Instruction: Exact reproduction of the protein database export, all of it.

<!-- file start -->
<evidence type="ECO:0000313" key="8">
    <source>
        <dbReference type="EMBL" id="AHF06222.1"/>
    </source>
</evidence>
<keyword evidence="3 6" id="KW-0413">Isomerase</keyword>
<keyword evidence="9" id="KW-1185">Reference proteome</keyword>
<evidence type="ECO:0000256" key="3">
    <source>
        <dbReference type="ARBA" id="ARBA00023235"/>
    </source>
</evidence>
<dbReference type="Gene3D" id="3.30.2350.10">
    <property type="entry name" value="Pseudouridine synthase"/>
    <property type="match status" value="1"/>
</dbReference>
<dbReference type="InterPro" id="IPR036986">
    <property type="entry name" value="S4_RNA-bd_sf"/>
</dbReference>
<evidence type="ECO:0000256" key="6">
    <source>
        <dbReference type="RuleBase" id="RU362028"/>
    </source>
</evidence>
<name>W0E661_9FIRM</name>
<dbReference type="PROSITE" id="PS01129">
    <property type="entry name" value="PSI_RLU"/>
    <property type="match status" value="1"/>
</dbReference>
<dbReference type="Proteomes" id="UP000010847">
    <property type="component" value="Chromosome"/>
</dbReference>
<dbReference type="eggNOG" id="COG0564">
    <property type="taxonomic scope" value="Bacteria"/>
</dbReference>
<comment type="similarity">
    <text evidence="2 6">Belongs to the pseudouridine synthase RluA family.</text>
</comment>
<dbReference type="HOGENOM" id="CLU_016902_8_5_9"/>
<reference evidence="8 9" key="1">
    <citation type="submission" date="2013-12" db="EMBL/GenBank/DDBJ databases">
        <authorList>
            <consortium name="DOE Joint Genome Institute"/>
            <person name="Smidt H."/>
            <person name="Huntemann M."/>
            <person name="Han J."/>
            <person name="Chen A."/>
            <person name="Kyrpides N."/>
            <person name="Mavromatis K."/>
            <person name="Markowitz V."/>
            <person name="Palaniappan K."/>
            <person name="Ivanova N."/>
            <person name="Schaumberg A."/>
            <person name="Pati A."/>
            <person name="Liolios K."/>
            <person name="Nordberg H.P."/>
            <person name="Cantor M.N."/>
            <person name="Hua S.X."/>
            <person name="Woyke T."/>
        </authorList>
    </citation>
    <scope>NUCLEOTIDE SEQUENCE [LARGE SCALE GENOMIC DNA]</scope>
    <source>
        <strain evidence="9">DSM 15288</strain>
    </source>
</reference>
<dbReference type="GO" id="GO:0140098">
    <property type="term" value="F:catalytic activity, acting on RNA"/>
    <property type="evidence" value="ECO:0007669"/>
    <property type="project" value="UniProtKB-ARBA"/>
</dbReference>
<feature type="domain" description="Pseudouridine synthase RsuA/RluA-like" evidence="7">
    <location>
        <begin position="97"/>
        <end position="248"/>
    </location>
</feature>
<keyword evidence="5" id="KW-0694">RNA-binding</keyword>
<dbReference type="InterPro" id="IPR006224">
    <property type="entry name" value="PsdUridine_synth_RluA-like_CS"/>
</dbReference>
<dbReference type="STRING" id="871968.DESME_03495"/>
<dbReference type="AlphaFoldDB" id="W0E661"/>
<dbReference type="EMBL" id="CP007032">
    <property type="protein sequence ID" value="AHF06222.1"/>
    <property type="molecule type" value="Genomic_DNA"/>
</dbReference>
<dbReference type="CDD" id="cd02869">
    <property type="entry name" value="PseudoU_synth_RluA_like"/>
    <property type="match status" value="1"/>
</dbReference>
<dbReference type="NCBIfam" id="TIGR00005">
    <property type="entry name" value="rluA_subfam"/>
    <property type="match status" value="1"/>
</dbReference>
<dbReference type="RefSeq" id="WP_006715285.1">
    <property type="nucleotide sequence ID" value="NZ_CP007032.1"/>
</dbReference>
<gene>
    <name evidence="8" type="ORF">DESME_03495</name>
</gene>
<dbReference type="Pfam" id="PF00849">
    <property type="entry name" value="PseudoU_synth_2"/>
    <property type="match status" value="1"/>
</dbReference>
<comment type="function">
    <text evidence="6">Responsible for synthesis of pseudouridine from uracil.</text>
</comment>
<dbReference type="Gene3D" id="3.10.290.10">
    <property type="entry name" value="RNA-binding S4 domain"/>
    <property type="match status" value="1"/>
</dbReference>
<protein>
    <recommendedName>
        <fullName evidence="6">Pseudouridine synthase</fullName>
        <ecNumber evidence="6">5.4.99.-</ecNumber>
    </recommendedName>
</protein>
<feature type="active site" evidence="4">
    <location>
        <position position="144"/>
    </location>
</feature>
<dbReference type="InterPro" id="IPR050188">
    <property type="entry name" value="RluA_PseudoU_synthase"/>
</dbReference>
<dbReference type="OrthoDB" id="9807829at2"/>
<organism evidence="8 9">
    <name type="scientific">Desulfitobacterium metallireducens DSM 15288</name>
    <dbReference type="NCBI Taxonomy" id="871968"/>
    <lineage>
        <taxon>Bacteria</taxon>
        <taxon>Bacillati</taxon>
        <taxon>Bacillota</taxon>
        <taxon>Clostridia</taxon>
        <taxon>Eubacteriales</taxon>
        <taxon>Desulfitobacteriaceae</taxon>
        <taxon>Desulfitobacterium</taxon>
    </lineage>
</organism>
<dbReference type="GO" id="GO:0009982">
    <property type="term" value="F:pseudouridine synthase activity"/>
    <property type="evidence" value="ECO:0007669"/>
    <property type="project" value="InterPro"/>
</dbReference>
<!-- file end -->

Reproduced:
<evidence type="ECO:0000313" key="8">
    <source>
        <dbReference type="EMBL" id="AHF06222.1"/>
    </source>
</evidence>
<keyword evidence="3 6" id="KW-0413">Isomerase</keyword>
<keyword evidence="9" id="KW-1185">Reference proteome</keyword>
<evidence type="ECO:0000256" key="3">
    <source>
        <dbReference type="ARBA" id="ARBA00023235"/>
    </source>
</evidence>
<dbReference type="Gene3D" id="3.30.2350.10">
    <property type="entry name" value="Pseudouridine synthase"/>
    <property type="match status" value="1"/>
</dbReference>
<dbReference type="InterPro" id="IPR036986">
    <property type="entry name" value="S4_RNA-bd_sf"/>
</dbReference>
<evidence type="ECO:0000256" key="6">
    <source>
        <dbReference type="RuleBase" id="RU362028"/>
    </source>
</evidence>
<name>W0E661_9FIRM</name>
<dbReference type="PROSITE" id="PS01129">
    <property type="entry name" value="PSI_RLU"/>
    <property type="match status" value="1"/>
</dbReference>
<dbReference type="Proteomes" id="UP000010847">
    <property type="component" value="Chromosome"/>
</dbReference>
<dbReference type="eggNOG" id="COG0564">
    <property type="taxonomic scope" value="Bacteria"/>
</dbReference>
<comment type="similarity">
    <text evidence="2 6">Belongs to the pseudouridine synthase RluA family.</text>
</comment>
<dbReference type="HOGENOM" id="CLU_016902_8_5_9"/>
<reference evidence="8 9" key="1">
    <citation type="submission" date="2013-12" db="EMBL/GenBank/DDBJ databases">
        <authorList>
            <consortium name="DOE Joint Genome Institute"/>
            <person name="Smidt H."/>
            <person name="Huntemann M."/>
            <person name="Han J."/>
            <person name="Chen A."/>
            <person name="Kyrpides N."/>
            <person name="Mavromatis K."/>
            <person name="Markowitz V."/>
            <person name="Palaniappan K."/>
            <person name="Ivanova N."/>
            <person name="Schaumberg A."/>
            <person name="Pati A."/>
            <person name="Liolios K."/>
            <person name="Nordberg H.P."/>
            <person name="Cantor M.N."/>
            <person name="Hua S.X."/>
            <person name="Woyke T."/>
        </authorList>
    </citation>
    <scope>NUCLEOTIDE SEQUENCE [LARGE SCALE GENOMIC DNA]</scope>
    <source>
        <strain evidence="9">DSM 15288</strain>
    </source>
</reference>
<dbReference type="GO" id="GO:0140098">
    <property type="term" value="F:catalytic activity, acting on RNA"/>
    <property type="evidence" value="ECO:0007669"/>
    <property type="project" value="UniProtKB-ARBA"/>
</dbReference>
<feature type="domain" description="Pseudouridine synthase RsuA/RluA-like" evidence="7">
    <location>
        <begin position="97"/>
        <end position="248"/>
    </location>
</feature>
<keyword evidence="5" id="KW-0694">RNA-binding</keyword>
<dbReference type="InterPro" id="IPR006224">
    <property type="entry name" value="PsdUridine_synth_RluA-like_CS"/>
</dbReference>
<dbReference type="STRING" id="871968.DESME_03495"/>
<dbReference type="AlphaFoldDB" id="W0E661"/>
<dbReference type="EMBL" id="CP007032">
    <property type="protein sequence ID" value="AHF06222.1"/>
    <property type="molecule type" value="Genomic_DNA"/>
</dbReference>
<dbReference type="CDD" id="cd02869">
    <property type="entry name" value="PseudoU_synth_RluA_like"/>
    <property type="match status" value="1"/>
</dbReference>
<dbReference type="NCBIfam" id="TIGR00005">
    <property type="entry name" value="rluA_subfam"/>
    <property type="match status" value="1"/>
</dbReference>
<dbReference type="RefSeq" id="WP_006715285.1">
    <property type="nucleotide sequence ID" value="NZ_CP007032.1"/>
</dbReference>
<gene>
    <name evidence="8" type="ORF">DESME_03495</name>
</gene>
<dbReference type="Pfam" id="PF00849">
    <property type="entry name" value="PseudoU_synth_2"/>
    <property type="match status" value="1"/>
</dbReference>
<comment type="function">
    <text evidence="6">Responsible for synthesis of pseudouridine from uracil.</text>
</comment>
<dbReference type="Gene3D" id="3.10.290.10">
    <property type="entry name" value="RNA-binding S4 domain"/>
    <property type="match status" value="1"/>
</dbReference>
<protein>
    <recommendedName>
        <fullName evidence="6">Pseudouridine synthase</fullName>
        <ecNumber evidence="6">5.4.99.-</ecNumber>
    </recommendedName>
</protein>
<feature type="active site" evidence="4">
    <location>
        <position position="144"/>
    </location>
</feature>
<dbReference type="InterPro" id="IPR050188">
    <property type="entry name" value="RluA_PseudoU_synthase"/>
</dbReference>
<dbReference type="OrthoDB" id="9807829at2"/>
<organism evidence="8 9">
    <name type="scientific">Desulfitobacterium metallireducens DSM 15288</name>
    <dbReference type="NCBI Taxonomy" id="871968"/>
    <lineage>
        <taxon>Bacteria</taxon>
        <taxon>Bacillati</taxon>
        <taxon>Bacillota</taxon>
        <taxon>Clostridia</taxon>
        <taxon>Eubacteriales</taxon>
        <taxon>Desulfitobacteriaceae</taxon>
        <taxon>Desulfitobacterium</taxon>
    </lineage>
</organism>
<dbReference type="GO" id="GO:0009982">
    <property type="term" value="F:pseudouridine synthase activity"/>
    <property type="evidence" value="ECO:0007669"/>
    <property type="project" value="InterPro"/>
</dbReference>